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SEBI vide its Notification dated 3rd August 2021 made significant amendments in the LODR Regulations effective from 3rd August 2021. Later, SEBI released a corrigendum dated 6th  August 2021 stipulating that the amendments shall come into effect from January 1, 2022, thereby giving some more time to the listed entities to get acclimatized with the significant changes.

One of the most contentious amendment concerns the insertion of a new proviso under Regulation 23 (2) of LODR prescribing that only independent directors, who are the members of the Audit Committee shall approve the related party transactions. It appears that the listed companies will find it extremely difficult to comply with the said provision owing to the reasons stipulated below.

Controversial issues pertaining to SEBI (LODR) Third Amendment Regulations, 2021

Pursuant to Regulation 18 of SEBI LODR, Audit Committee must constitute a minimum of 3 members and 2/3rds of which shall mandatorily have to be independent directors. In case of small listed companies (merely) having 2 independent directors in the committee could pose some serious challenges in the approval of RPTs if one of the independent director does not attend the meeting or abstains himself from participating in the transaction. In this scenario, such companies would be forced to reconstitute the committee before January 1, 20222 merely to safeguard themselves from this provision, in case any RPTs approval comes into the fore for approval in future. Reconstitution of Audit Committee merely for this reason seems unfounded and unnecessary.

On the contrary, if the Audit Committee is sufficiently equipped with many independent directors (as in the case of large listed entities), even then this amendment provision would pose a challenge if one independent director, (whether or not with an ulterior motive) does not approve the transaction. Then the situation would be that even though the transaction may be legitimate and significant in terms of survival of the company’s business, it would not be possible for Audit Committee to approve the transaction since only one Independent director has not granted the requisite approval.

The moot question to be analyzed here is Are independent directors that much competent or equipped enough (with the relevant information pertaining to the RPTs) to approve the RPTs. RPTs generally involve complex transactions with even more complex calculations (Transfer pricing norms in case of arm’s length basis) requiring much analysis and scrutiny. Merely making independent directors responsible for approving the said transactions puts onerous burden on them.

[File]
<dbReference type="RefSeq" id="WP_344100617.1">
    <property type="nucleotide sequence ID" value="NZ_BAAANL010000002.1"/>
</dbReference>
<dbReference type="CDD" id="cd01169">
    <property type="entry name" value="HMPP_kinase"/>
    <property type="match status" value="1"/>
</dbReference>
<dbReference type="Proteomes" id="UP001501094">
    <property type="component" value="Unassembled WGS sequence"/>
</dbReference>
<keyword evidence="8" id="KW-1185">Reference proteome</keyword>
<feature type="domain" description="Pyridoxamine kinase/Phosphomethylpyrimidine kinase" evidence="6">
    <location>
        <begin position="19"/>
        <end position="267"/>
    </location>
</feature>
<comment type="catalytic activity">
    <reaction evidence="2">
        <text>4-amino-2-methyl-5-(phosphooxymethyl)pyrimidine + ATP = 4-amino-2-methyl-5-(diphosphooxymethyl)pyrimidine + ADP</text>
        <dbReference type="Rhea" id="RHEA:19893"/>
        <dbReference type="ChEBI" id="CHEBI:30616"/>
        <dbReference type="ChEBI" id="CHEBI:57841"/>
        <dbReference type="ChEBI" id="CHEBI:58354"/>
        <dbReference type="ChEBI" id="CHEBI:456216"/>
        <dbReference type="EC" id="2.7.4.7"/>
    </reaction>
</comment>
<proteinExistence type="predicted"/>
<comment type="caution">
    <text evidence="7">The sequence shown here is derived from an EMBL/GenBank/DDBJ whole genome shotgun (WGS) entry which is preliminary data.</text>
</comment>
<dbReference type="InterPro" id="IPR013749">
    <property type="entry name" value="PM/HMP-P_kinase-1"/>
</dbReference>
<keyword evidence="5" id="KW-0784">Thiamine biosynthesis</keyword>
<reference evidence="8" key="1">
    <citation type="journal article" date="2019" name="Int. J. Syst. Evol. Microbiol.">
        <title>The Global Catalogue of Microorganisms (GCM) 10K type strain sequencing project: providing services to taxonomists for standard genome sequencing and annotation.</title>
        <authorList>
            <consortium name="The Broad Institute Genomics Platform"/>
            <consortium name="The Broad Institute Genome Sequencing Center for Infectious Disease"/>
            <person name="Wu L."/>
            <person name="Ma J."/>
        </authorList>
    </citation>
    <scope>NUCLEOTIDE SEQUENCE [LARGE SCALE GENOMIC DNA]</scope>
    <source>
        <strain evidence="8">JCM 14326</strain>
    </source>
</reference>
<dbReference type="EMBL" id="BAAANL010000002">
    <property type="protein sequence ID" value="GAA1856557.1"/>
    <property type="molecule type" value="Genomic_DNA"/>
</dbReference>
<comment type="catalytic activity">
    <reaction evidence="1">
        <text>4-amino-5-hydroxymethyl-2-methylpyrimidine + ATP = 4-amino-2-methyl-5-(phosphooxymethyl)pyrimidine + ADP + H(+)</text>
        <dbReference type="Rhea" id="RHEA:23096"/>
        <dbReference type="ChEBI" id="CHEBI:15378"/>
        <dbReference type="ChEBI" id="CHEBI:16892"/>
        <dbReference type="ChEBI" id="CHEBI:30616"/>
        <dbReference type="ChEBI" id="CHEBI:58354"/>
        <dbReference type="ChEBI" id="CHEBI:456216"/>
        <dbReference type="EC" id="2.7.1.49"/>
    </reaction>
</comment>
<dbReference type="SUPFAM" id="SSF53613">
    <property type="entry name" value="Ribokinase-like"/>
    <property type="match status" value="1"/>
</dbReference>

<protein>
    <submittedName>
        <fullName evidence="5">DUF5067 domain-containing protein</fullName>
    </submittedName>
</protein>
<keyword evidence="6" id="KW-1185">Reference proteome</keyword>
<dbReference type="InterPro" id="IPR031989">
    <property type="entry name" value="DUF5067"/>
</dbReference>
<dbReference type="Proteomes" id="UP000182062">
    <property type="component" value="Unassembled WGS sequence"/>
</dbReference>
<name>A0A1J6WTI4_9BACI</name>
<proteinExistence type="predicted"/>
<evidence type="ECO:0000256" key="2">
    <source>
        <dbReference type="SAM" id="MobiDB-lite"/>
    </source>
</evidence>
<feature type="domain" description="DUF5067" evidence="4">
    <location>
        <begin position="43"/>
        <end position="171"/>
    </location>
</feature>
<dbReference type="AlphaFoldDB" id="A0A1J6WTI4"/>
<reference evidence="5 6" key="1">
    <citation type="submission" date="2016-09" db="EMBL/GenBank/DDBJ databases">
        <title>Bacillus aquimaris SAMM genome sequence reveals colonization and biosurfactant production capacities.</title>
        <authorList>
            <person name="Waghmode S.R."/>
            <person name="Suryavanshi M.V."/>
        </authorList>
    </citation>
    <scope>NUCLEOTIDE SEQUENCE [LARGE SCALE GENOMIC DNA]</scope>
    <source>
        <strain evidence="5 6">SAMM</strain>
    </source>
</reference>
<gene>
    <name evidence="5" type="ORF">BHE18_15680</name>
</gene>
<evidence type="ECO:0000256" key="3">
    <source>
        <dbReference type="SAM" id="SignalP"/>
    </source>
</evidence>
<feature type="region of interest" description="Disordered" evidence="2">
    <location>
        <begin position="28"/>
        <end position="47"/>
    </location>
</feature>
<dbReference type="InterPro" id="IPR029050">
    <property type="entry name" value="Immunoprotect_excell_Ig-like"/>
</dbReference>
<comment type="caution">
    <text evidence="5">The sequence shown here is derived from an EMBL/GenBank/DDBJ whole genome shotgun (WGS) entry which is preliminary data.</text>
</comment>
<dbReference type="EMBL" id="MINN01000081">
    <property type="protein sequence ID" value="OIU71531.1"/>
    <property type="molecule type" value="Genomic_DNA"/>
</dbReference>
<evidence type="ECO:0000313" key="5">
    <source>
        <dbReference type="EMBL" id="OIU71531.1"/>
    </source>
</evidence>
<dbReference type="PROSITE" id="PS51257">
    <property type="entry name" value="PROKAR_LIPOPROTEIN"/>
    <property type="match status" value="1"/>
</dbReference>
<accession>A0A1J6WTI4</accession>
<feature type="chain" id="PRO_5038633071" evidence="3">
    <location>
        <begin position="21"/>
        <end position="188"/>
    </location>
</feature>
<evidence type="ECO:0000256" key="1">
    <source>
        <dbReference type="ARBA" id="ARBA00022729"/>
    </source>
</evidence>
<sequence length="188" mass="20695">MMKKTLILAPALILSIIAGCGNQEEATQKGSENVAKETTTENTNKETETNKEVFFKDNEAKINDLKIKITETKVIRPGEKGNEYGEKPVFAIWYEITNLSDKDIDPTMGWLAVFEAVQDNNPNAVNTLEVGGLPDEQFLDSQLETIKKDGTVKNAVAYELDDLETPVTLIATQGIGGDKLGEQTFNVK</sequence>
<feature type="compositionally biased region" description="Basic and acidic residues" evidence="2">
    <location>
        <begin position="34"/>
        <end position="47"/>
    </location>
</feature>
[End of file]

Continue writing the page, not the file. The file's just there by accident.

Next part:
As we all are aware, Independent directors are not engaged in the day-to-day affairs of the company and entirely entrusting them with the responsibility of approving related party transactions, which may involve some intricate workings and understanding of the business structure seems unfair.

 

Further, independent directors would now be wary of being a member of the audit committee itself since they have been made solely responsible for approval of RPTs. In case of any discrepancies arising in the transaction in future, it would be a highly embarrassing situation for the company to put the entire blame on the independent directors alone, who had approved the said transaction. Further, with the entire responsibility of approval on them, they would now be extra cautious in their approach towards scrutinizing any RPTs or giving approval and we may see some RPTs (which may be significant for business purposes), not being approved

Audit committee comprising 2/3rd of independent directors does not mean that only independent directors can be the members of the committee. Audit Committee may also comprise of Non-executive directors, Non-executive- Non independent directors, and even executive directors. Their views are definitely significant considering the complexity involved in the related party transactions. Merely making independent directors responsible for RPTs in a way undermines their position in the Committee in respect of these transactions.

Another significant amendment which shall be effective from January 1, 2022 pertains to appointment of a person as a director on board of directors. For this purpose, approval of shareholders is to be taken at the next annual general meeting or within 3 months from the date of appointment, whichever is earlier. This provision will have huge repercussions as until now, an Additional Director appointed by the Board under Section 161 of the Companies Act would have held office till the date of the next AGM and would be regularized as a Director in the next AGM. Now, listed companies would have to take approval of shareholders within 3 months of appointment and if the AGM does not happen within 3 months, then EGM would have to be convened or the said approval would have to be taken via postal ballot. This will involve extra compliance burden on the listed companies and also raises questions on the authority entrusted to the Board for appointment of a Director, which shall be valid only for a period of 3 months. 3 months seems to be a very short period and it would now appear more prudent to appoint a Director directly at the AGM.

 

Even though the intent of these amendments is laudable and aim seems to be to raise the bar of corporate governance but delving deep into these amendments will make one realize the cumbersome procedures and processes which need to be implemented by the listed companies to ensure compliance of the same. Listed Companies need to be geared up to face these challenges.

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